• Select Allow The Caller To Set The Callback Number if you want the caller to be able to specify a phone number for a return call.
• Select Always Use The Following Callback Number and specify a phone number if you want your computer to call the user at a particular number. This reduces the likelihood that an intruder who has come upon a valid user name and password can access your system.

When you're finished with the Allow Users page, click Next.
 Select the check box next to the name of each network component you want to use for an incoming connection.

For an incoming connection to work, the calling computer and your computer have to "speak" the same network protocol. Click Install to add a new networking component. For more information about installing network components, see "Configuring a Network Connection."
 Click Next and then click Finish.

When the Remote System Connects

If everything is set up correctly (and your modem is ready to answer the phone, if you allow incoming dial-up connections), a remote user can connect by simply dialing in, opening a VPN connection, or opening a direct connection.

• The Incoming Connections icon in the Network And Dial-Up Connections folder changes. The icon shows the type of connection (dial-up, VPN, or direct), and the caption shows the name of the connected user.
• An icon appears in the status area of the taskbar, and if you hover the mouse pointer over the icon, a status summary appears as a ScreenTip.
• If you double-click either icon (in the Network And Dial-Up Connections folder or in the taskbar status area), a status window appears. The Details tab shows the network components in use and other information.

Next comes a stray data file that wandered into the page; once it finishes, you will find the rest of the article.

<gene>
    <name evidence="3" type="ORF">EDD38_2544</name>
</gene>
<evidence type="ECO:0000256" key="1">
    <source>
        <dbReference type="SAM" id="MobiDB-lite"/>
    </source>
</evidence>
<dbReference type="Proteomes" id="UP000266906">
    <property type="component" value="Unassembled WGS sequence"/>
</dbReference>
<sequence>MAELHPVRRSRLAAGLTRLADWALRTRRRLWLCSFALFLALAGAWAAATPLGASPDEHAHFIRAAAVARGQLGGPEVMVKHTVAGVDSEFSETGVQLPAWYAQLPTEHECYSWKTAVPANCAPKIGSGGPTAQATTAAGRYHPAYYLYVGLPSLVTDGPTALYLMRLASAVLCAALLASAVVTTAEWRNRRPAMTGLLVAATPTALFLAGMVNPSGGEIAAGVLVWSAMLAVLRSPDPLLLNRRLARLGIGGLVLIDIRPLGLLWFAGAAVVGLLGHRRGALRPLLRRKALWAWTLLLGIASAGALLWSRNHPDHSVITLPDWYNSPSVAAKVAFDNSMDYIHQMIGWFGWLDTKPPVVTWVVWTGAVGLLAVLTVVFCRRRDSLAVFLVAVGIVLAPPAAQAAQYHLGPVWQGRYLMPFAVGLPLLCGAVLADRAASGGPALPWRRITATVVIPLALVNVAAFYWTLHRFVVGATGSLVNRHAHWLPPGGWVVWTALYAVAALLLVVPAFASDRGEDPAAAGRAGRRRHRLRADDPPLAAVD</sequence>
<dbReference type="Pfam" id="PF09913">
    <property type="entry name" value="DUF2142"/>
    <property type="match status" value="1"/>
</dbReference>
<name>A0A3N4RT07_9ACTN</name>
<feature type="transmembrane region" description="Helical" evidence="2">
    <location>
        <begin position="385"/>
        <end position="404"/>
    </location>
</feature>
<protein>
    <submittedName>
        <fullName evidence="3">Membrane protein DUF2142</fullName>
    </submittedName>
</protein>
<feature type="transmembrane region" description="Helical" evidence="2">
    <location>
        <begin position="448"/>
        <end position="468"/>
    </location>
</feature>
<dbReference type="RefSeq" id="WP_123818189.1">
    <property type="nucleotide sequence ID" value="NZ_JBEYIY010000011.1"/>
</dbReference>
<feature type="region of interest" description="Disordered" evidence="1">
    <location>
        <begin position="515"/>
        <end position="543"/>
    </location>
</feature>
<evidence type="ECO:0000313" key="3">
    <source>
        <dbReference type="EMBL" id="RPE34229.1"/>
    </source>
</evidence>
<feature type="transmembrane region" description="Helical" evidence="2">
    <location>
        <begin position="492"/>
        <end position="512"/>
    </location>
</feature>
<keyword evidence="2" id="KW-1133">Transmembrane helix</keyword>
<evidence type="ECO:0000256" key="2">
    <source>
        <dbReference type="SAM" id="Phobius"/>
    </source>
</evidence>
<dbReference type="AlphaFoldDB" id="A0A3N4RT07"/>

Figure 16-7: When a remote system connects, Windows provides several visual indicators.

You can use the Disconnect button in the status window or the Disconnect command on the icon's shortcut menu to unceremoniously boot the remote user off your computer.


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glenn_1984Author Commented:

I had already tried this...but for VPN the only option I have for connection method is parallel cable (lpt1).
Seems like there's a misunderstanding here; are you looking to just access resources on the W2k machine, or do you want to remotely control it, like it's possible with the Remote Desktop feature of XP professional? If the latter (which is what I understood your question to be about), you'll need a third-party tool; there's no Remote Desktop in W2k professional.
glenn_1984Author Commented:
I need the XP type control.  VNC seems nice.
If you just want to control a PC from your Windows 2000 Workstation, Just download Remote Desktop:

You should already be able to connect to your W2k Workstation from another PC because each copy of XP and 2000 comes with a Terminal Serivces license which allows you to remote it from another PC.
RDP must use a terminal server.  So not with RDP to Win2k workstation.  Try TightVNC.  Its a free program and works really well, just like RDP
If you want to access any windows computer(XP, 2000, 2003) there is a 3rd pary tool call Dameware. Just go to the dameware.com and download Eval and use it.

Best thing with this is you do not have to goto  remote machine to install the client. When you connect to the remote machine it will push down the services to the client.

Try this this is very good.